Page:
The man admitted starting the verbal spat with Thorpe but, denies punching him and said the mayor approached him and got in his face.

“I said to him, ‘nice to see you coming out of hiding’,” referring to Thorpe missing the last council meeting and leaving the previous one early. “He said, ‘I wasn’t in hiding’. Then Lamar walked up to me, got in my face and I asked him to please get out of my personal space. He didn’t, so I put my hand on his chest. I didn’t punch him. If I shoved him, it wasn’t very hard,” the man stated. “Then he called me a bigot. I didn’t say anything about his race.”

He claimed the verbal altercation was a continuation of an incident during this year’s Antioch July 4th event while he and his wife were listening to one of the bands perform and Thorpe approached him shook his hand aggressively and asked about the recall signature gathering – which had failed two months before – and for which the man says he signed one of the petitions.

According to a report by, “multiple witnesses have confirmed that no punches were thrown during the heated verbal exchange with one stating it could have been observed as a ‘hard push’ after the mayor got in the male’s face yelling at him. Another witness said no push even occurred but both men were in each other’s faces.”

Antioch Police Investigating

Asked for any details about the incident, Antioch Police Public Information Officer Darryl Saffold responded, “We aren’t releasing any details beyond all parties involved and all witnesses that were present are being interviewed or will be later interviewed. (The) investigation is active and ongoing.”

Asked for information once it’s available Saffold responded, “Not really anything to say. We will conduct the investigation and it will be sent to the DA’s office for review. It was an alleged misdemeanor not committed in the presence of an officer. We get statements and evidence and present it to the DA.”

No Cameras in Parking Lot

According to Lone Tree Golf Pro and General Manager Ron Parish, there are surveillance cameras inside the building, and the footage was reviewed. But there are no cameras in or pointing at the parking lot where the alleged incident occurred.

Chamber Says Accused Man Did Not Attend Event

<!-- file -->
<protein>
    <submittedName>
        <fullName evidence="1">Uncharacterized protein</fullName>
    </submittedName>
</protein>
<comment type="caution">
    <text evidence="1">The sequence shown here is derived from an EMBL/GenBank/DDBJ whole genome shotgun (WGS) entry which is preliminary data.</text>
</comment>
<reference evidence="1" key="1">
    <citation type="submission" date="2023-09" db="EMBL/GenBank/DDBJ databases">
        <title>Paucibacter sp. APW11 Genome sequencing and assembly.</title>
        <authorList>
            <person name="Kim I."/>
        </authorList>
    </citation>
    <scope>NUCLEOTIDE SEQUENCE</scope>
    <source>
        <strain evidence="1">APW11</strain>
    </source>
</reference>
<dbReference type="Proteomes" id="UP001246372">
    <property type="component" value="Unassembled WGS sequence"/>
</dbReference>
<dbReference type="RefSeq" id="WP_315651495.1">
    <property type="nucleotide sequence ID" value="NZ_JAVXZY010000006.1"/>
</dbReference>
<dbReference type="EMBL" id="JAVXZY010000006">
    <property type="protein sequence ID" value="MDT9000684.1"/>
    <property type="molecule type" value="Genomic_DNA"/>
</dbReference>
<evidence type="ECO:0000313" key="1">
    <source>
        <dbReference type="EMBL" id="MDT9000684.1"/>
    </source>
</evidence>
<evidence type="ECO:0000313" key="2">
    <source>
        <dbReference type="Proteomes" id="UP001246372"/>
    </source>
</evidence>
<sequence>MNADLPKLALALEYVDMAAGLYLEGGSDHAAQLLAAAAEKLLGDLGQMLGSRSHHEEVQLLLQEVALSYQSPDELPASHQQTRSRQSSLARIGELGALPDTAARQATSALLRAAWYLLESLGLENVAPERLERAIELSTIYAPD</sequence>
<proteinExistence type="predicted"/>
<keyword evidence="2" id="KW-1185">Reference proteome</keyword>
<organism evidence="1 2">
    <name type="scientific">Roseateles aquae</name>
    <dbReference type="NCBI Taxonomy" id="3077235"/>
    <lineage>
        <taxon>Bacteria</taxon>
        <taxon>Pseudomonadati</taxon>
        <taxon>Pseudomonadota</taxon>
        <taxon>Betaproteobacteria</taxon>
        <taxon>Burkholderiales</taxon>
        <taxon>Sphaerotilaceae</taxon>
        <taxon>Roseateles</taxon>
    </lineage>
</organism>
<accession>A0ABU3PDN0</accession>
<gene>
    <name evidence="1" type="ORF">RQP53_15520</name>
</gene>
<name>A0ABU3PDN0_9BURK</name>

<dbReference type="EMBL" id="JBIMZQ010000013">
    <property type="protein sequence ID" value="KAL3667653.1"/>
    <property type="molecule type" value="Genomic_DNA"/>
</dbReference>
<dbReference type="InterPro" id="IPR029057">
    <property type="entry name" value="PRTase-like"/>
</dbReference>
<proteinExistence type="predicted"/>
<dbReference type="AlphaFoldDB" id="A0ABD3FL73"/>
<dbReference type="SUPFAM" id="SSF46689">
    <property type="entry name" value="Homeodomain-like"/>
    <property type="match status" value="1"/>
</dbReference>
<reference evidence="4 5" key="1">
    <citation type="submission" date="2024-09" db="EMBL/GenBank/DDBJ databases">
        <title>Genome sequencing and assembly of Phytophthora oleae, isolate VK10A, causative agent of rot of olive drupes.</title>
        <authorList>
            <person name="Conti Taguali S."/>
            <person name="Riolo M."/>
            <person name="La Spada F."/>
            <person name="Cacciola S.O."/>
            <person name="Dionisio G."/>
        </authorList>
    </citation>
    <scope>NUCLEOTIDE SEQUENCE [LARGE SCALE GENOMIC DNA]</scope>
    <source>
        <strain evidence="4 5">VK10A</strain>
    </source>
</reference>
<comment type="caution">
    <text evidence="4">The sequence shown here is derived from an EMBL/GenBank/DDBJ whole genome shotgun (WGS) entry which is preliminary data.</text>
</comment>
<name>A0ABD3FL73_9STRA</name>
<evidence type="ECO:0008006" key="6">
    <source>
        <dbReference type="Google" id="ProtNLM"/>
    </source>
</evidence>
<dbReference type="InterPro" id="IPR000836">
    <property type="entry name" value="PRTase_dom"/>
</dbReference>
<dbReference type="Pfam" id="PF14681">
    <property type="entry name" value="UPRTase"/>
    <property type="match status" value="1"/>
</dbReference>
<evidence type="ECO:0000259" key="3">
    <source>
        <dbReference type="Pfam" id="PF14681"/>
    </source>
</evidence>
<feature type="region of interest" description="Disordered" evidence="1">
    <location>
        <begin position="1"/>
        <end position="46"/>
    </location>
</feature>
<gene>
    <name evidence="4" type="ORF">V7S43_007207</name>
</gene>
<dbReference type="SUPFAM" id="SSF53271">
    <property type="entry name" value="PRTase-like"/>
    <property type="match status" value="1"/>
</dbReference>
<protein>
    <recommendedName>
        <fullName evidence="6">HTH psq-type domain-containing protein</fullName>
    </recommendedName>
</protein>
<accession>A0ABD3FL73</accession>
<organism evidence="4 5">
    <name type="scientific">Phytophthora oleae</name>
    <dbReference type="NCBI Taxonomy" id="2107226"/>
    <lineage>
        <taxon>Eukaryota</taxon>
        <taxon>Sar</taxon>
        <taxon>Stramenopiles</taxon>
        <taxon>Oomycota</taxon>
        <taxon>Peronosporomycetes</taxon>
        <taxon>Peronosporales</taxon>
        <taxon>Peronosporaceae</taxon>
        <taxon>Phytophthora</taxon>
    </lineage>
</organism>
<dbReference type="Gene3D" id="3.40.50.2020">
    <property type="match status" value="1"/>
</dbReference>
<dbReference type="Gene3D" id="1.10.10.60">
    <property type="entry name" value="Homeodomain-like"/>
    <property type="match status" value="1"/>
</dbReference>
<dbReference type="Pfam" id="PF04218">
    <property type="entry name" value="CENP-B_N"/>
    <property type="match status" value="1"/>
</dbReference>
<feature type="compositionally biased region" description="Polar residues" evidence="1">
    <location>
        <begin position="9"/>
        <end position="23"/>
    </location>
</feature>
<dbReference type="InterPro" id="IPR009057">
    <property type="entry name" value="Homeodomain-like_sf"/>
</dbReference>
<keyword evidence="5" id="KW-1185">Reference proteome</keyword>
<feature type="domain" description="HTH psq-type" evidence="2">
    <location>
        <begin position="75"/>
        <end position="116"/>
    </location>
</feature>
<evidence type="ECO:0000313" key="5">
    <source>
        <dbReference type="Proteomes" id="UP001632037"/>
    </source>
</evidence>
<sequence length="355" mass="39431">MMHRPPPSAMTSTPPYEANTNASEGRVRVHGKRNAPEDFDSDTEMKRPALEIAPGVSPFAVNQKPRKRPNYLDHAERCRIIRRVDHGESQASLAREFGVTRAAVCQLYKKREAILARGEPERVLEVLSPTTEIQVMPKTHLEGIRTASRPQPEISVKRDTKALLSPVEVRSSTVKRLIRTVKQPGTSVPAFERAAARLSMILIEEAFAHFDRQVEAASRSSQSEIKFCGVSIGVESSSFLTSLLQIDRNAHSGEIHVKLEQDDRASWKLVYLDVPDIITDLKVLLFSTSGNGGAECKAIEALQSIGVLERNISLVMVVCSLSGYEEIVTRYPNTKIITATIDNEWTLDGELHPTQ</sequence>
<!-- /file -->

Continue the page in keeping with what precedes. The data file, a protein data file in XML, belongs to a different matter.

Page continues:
Some Bay Area TV stations, including KRON-4, which published Bonilla’s comments and Thorpe’s statement about the incident at 3:21 p.m., and KTVU FOX-2 are claiming the incident occurred at the Chamber’s event and/or the accused man attended it. To clarify matters Antioch Chamber President and Executive Director Daniel Sohn stated, “This had nothing to do with the event. But it is overshadowing it. It was a nice event.”

“I and Ron Parish got pulled into a meeting by police officers. We were contacted by four witnesses,” Sohn explained.

“The Chamber is disappointed to learn about the incident that took place after the luncheon event,” he continued. “We don’t know what occurred, but one of the individuals involved did not attend the luncheon. The Chamber of Commerce does not condone any violence at all.”

“We will be cooperating with the police in their investigation,” Sohn added.

Questions for Thorpe, Bonilla, Torres-Walker

Thorpe was asked via email Tuesday night, “Did you approach him in the parking lot during a verbal dispute? If so, why didn’t you just walk away and de-escalate the situation as you want our police officers to do?”

He was also asked if the July 4th incident occur and for his version of it.

Finally, Thorpe was asked, “Other than Councilwoman Tamisha Torres-Walker, who were the other people with you and witnessed the alleged incident?”

Bonilla was asked if he had attended the Chamber event, if he was with Thorpe at the time of the alleged incident and if not, how could he confirm to the media that the incident occurred the way he claims.

He was then asked, “Are you the city’s or the mayor’s public information officer?”

Bonilla was also asked if he obtained the other side of the story and speak with the accused man before he confirmed Thorpe’s claims about the alleged incident.